Lower Back Pain
Is low back pain affecting your life?
If, like many people, you work at a computer or are sitting for long periods of your work day, you may be concerned about the possibility of developing back pain.
A recent review of studies linking long periods of sitting to lower back pain sheds some light on how concerned you should be. The review looked at workers who were sitting for more than half their working time, and were also exposed to whole body vibration (such as that experienced by truck and bus drivers) and/or awkward postures.
The findings suggest that 'sitting alone was not associated with the risk of developing lower back pain.' However, the combination of sitting for long periods, whole body vibration and awkward postures increased the risk of lower back pain occurring fourfold.
While this may seem like reason to sit back and relax, this study highlights the dangers of a poorly set up work station that encourages awkward posture. It is a good idea to check that your work space allows you to sit comfortably. Taking frequent breaks to walk around, move and stretch are also good for keeping your spine healthy, and if you do sit for long periods of time in an awkward position, it could be worth visiting your chiropractor to check the condition of your spine before it starts causing you pain. (European Spine Journal August 2006; 15)
Lower back pain in the elderly:
A recent study has shown that chronic back pain is a wide spread problem for people over the age of 70. Almost half of the 277 individuals involved in the study experienced chronic back pain at the age of 70. By the age of 77 the frequency and severity of pain decreased, but more people in the group were experiencing chronic back pain, with the prevalence increasing to 58%. This is a large number of elderly parents and grandparents who are experiencing pain due to back problems.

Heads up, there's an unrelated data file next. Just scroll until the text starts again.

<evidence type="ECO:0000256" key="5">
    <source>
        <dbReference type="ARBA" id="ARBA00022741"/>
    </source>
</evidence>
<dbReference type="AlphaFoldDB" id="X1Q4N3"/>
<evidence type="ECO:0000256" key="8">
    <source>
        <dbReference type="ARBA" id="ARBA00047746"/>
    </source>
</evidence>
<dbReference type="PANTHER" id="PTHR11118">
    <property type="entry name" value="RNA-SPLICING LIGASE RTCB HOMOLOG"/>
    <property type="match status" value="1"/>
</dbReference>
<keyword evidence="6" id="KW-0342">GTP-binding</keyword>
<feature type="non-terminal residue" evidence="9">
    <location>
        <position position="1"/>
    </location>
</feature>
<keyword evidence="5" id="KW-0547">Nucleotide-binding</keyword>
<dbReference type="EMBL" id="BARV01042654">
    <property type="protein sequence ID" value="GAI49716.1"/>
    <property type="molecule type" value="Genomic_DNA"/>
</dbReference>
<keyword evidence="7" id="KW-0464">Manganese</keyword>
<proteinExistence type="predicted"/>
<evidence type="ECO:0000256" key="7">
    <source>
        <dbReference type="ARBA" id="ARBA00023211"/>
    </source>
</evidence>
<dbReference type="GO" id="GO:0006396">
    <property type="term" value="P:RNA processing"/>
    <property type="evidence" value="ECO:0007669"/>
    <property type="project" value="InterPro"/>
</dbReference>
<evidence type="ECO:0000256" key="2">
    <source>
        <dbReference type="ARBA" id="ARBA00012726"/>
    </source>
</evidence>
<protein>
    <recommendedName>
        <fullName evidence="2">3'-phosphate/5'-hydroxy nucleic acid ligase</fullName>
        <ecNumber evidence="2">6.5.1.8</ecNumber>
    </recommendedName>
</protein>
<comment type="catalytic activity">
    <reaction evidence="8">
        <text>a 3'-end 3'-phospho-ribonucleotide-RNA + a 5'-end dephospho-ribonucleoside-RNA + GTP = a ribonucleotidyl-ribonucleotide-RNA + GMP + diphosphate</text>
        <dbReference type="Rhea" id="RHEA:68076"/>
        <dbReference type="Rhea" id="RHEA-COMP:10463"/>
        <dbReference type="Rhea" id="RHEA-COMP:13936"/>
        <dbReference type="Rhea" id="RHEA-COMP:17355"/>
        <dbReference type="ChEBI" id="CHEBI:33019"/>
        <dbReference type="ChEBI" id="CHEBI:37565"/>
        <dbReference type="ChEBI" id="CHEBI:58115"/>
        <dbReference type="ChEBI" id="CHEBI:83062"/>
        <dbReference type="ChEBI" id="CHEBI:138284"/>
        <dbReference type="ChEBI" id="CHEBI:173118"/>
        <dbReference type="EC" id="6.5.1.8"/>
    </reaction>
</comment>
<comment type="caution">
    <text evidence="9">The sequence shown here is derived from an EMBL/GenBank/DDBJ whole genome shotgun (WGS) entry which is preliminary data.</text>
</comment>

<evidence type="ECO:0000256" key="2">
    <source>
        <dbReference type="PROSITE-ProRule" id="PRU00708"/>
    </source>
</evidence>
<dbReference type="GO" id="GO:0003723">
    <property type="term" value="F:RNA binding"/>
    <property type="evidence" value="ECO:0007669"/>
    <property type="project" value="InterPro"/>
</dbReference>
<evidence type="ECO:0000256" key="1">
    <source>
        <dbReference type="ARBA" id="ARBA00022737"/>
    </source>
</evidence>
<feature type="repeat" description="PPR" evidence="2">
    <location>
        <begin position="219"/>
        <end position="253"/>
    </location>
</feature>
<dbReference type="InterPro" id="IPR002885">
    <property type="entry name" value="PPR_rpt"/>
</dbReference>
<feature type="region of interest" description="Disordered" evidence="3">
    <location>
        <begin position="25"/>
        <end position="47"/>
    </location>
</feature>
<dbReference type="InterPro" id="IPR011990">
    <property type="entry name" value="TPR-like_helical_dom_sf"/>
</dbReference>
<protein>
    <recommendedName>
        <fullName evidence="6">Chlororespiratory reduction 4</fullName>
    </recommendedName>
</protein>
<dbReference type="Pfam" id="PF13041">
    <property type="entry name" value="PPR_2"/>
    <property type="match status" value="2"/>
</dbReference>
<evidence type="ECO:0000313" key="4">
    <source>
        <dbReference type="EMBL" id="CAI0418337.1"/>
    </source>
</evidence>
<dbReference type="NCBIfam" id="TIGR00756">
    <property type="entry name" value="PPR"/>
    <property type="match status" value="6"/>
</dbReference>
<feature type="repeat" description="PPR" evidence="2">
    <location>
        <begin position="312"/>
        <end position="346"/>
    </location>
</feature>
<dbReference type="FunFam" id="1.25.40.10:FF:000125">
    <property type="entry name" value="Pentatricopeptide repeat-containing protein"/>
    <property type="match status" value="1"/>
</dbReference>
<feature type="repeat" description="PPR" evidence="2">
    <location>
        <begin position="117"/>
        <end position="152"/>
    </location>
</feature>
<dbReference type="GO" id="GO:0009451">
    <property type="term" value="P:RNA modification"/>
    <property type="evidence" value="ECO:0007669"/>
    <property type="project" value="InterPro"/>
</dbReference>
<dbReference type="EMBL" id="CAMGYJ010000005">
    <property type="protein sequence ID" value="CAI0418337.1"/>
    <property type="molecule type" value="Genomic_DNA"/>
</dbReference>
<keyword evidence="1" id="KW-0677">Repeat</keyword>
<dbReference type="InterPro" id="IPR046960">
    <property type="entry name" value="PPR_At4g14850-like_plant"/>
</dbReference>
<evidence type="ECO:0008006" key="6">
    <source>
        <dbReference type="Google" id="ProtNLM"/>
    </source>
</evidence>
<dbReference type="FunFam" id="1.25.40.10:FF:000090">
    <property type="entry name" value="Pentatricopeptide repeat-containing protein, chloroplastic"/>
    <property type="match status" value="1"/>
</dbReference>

The study also found that chronic back pain is associated with other factors such as fatigue, joint pain and dependence in activities of daily living. This study suggests that chronic back pain may be disrupting the daily lives of many elderly parents and grandparents. Chiropractic care may relieve some of the symptoms of chronic back pain, and improve the overall function of the spine. (Spine April 1, 2006; 31: E203-7)
Chiropractic care for children with low back pain:
Studies estimate that 50% of children will experience low-back pain at some point in time, and for 15% the pain will be frequent or continual. When a child experiences low back pain it definitely should not be ignored or viewed as 'growing pains' that will simply go away.
A study of 10,000 Danish twins over 8 years has shown a correlation between low-back pain experienced during childhood or adolescence, and that same individual experiencing low-back pain in adulthood. The scientists determined that 'low-back pain in adolescence was found to be a significant risk factor for low-back pain in adulthood with odds rations as high as four.' Furthermore, it was found that the more days an individual had low-back pain as a child or adolescent, the higher the risk that they would have low-back pain in the future.
A child who has had low back pain in the past may have sustained some damage to the spine and though they no longer have the symptoms their spine may not have recovered fully. In these instances, chiropractic care can help prevent a child from experiencing a recurring low back pain in the future. (Spine, February 15, 2006; 31:488-72, Meade et al 1995)